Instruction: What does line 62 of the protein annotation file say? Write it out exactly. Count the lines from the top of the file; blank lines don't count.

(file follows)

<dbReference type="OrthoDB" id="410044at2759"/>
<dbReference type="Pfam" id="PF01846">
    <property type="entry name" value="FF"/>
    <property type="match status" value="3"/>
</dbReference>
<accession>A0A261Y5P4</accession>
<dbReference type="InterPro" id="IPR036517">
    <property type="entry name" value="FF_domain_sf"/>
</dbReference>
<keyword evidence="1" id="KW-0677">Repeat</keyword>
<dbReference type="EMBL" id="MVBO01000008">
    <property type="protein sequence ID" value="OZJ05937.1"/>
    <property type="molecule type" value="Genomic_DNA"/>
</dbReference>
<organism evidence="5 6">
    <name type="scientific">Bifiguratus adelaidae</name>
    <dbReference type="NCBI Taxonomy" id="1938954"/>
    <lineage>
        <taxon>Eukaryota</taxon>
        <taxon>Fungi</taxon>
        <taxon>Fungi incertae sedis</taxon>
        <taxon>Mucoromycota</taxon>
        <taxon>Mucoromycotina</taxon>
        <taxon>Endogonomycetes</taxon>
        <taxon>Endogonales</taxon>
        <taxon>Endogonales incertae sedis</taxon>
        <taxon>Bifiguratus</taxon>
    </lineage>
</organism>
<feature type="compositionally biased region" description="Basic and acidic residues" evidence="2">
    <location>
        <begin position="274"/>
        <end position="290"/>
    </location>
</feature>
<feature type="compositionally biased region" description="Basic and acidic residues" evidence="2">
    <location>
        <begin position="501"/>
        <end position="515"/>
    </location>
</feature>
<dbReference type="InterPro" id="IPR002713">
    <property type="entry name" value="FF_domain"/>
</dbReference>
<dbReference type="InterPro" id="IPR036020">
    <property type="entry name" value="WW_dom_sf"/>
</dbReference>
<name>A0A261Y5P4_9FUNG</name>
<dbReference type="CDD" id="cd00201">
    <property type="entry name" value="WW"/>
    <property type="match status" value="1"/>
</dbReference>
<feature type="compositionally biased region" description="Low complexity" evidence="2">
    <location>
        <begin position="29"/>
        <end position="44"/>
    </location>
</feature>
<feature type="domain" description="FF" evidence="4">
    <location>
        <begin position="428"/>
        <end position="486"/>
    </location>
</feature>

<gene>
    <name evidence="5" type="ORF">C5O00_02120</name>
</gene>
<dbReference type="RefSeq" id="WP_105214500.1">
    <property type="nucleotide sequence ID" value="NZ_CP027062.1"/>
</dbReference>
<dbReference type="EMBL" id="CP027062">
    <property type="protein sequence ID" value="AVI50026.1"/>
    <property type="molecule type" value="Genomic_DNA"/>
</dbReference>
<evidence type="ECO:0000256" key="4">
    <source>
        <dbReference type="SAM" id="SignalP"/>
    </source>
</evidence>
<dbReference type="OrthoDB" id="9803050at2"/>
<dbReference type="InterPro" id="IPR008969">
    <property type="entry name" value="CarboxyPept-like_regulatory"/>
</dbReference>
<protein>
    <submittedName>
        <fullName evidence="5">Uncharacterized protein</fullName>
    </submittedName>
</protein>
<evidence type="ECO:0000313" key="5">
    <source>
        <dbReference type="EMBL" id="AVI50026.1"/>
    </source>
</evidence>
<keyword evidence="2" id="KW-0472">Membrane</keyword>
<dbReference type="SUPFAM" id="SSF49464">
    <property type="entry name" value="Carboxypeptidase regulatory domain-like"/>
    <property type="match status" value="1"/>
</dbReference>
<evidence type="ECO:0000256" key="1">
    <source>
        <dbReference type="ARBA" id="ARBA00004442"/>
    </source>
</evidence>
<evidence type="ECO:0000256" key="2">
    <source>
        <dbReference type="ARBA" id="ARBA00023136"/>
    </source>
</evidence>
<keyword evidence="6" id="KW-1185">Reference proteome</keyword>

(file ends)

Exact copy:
        <end position="486"/>